The Federal Motor Carrier Safety Administration (FMCSA) has withdrawn a plan to propose raising the minimum levels of liability insurance that truckers must carry to $4 million from $750,000, saying it lacked sufficient information to justify further action.
The FMCSA's decision, disclosed today, leaves the required minimum coverage for bodily injury and property damage at the same levels they've been since January 1985.
The agency, which first broadcast its plans in November 2014, wanted to know if the minimum levels should be raised and, if so, to what degree. It said the response rate was relatively split between those who favored an increase and those who didn't. However, neither side provided enough evidence to support its views, thus making it impossible for the agency to move forward, FMCSA said.
Small truck fleets and owner-operators, which make up the vast majority of the nation's commercial truck driver population, objected to an increase of that magnitude, warning that it would put many small truckers out of business. Most owner-operators carry $1 million of liability coverage, according to the trade group Owner-Operator Independent Drivers Association (OOIDA).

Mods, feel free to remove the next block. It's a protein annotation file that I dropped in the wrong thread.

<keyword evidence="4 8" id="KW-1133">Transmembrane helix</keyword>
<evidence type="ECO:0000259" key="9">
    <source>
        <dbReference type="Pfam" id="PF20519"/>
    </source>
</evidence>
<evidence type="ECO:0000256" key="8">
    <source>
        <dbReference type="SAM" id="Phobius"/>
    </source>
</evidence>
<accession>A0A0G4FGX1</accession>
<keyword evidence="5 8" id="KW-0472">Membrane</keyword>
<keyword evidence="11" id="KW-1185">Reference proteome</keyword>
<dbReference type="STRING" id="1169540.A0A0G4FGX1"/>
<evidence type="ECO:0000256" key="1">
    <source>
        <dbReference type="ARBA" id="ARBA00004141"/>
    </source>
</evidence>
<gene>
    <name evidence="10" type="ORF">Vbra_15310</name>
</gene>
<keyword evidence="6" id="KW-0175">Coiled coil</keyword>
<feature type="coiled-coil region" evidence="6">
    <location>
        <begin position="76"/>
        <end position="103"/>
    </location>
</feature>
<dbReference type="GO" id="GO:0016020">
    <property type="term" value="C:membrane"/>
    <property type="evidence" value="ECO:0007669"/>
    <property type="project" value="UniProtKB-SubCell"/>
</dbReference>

OOIDA said the measure would have imposed a major financial hardship on small truckers and done nothing to improve highway safety. More than 99 percent of crash-related damages end up being covered within the current financial requirements, it said. Supporters of raising the minimum threshold said it has not kept up with the rate of inflation, especially in the area of health care costs.
In a statement, Mike Matousek, OOIDA's director of government affairs, said the FMCSA's action is unusual because the agency typically leaves a docket open once a proposal is no longer being advanced.